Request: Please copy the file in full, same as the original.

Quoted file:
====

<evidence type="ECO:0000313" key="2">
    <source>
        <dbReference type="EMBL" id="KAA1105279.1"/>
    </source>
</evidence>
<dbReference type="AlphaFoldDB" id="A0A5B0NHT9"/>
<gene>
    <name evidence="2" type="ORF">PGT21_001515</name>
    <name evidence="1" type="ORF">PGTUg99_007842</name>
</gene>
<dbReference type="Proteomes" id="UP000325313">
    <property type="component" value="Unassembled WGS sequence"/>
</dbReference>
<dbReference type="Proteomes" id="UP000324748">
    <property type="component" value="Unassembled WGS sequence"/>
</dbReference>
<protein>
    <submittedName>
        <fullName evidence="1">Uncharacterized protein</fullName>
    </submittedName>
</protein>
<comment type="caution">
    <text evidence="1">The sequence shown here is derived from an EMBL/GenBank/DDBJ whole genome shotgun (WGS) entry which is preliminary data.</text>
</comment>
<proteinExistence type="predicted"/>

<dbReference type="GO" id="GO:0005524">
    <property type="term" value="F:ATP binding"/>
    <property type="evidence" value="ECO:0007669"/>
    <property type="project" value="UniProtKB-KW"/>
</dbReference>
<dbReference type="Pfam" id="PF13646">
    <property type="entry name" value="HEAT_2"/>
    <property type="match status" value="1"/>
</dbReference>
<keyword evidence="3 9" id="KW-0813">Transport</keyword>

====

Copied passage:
<evidence type="ECO:0000313" key="2">
    <source>
        <dbReference type="EMBL" id="KAA1105279.1"/>
    </source>
</evidence>
<dbReference type="AlphaFoldDB" id="A0A5B0NHT9"/>
<gene>
    <name evidence="2" type="ORF">PGT21_001515</name>
    <name evidence="1" type="ORF">PGTUg99_007842</name>
</gene>
<dbReference type="Proteomes" id="UP000325313">
    <property type="component" value="Unassembled WGS sequence"/>
</dbReference>
<dbReference type="Proteomes" id="UP000324748">
    <property type="component" value="Unassembled WGS sequence"/>
</dbReference>
<protein>
    <submittedName>
        <fullName evidence="1">Uncharacterized protein</fullName>
    </submittedName>
</protein>
<comment type="caution">
    <text evidence="1">The sequence shown here is derived from an EMBL/GenBank/DDBJ whole genome shotgun (WGS) entry which is preliminary data.</text>
</comment>
<proteinExistence type="predicted"/>

<dbReference type="GO" id="GO:0005524">
    <property type="term" value="F:ATP binding"/>
    <property type="evidence" value="ECO:0007669"/>
    <property type="project" value="UniProtKB-KW"/>
</dbReference>
<dbReference type="Pfam" id="PF13646">
    <property type="entry name" value="HEAT_2"/>
    <property type="match status" value="1"/>
</dbReference>
<keyword evidence="3 9" id="KW-0813">Transport</keyword>